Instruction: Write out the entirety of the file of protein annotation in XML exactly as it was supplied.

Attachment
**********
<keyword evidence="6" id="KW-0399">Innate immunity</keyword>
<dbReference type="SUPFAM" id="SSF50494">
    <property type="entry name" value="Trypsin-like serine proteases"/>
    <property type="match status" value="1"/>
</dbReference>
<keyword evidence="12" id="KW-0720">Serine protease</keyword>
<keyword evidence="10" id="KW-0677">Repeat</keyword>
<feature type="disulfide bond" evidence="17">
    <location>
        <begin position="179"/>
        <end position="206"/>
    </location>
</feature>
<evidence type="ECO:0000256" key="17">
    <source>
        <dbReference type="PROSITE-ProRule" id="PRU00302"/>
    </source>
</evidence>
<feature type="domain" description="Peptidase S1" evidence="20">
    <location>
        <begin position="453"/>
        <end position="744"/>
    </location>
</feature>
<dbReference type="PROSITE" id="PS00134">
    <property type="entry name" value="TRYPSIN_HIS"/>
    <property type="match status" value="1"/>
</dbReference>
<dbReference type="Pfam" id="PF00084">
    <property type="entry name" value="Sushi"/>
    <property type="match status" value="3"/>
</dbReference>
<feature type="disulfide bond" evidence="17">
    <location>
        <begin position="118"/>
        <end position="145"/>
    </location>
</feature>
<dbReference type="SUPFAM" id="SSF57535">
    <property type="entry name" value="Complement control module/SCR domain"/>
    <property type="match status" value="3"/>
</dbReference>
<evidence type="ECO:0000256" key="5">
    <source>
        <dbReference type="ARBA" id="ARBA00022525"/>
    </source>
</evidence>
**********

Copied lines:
<keyword evidence="6" id="KW-0399">Innate immunity</keyword>
<dbReference type="SUPFAM" id="SSF50494">
    <property type="entry name" value="Trypsin-like serine proteases"/>
    <property type="match status" value="1"/>
</dbReference>
<keyword evidence="12" id="KW-0720">Serine protease</keyword>
<keyword evidence="10" id="KW-0677">Repeat</keyword>
<feature type="disulfide bond" evidence="17">
    <location>
        <begin position="179"/>
        <end position="206"/>
    </location>
</feature>
<evidence type="ECO:0000256" key="17">
    <source>
        <dbReference type="PROSITE-ProRule" id="PRU00302"/>
    </source>
</evidence>
<feature type="domain" description="Peptidase S1" evidence="20">
    <location>
        <begin position="453"/>
        <end position="744"/>
    </location>
</feature>
<dbReference type="PROSITE" id="PS00134">
    <property type="entry name" value="TRYPSIN_HIS"/>
    <property type="match status" value="1"/>
</dbReference>
<dbReference type="Pfam" id="PF00084">
    <property type="entry name" value="Sushi"/>
    <property type="match status" value="3"/>
</dbReference>
<feature type="disulfide bond" evidence="17">
    <location>
        <begin position="118"/>
        <end position="145"/>
    </location>
</feature>
<dbReference type="SUPFAM" id="SSF57535">
    <property type="entry name" value="Complement control module/SCR domain"/>
    <property type="match status" value="3"/>
</dbReference>
<evidence type="ECO:0000256" key="5">
    <source>
        <dbReference type="ARBA" id="ARBA00022525"/>
    </source>
</evidence>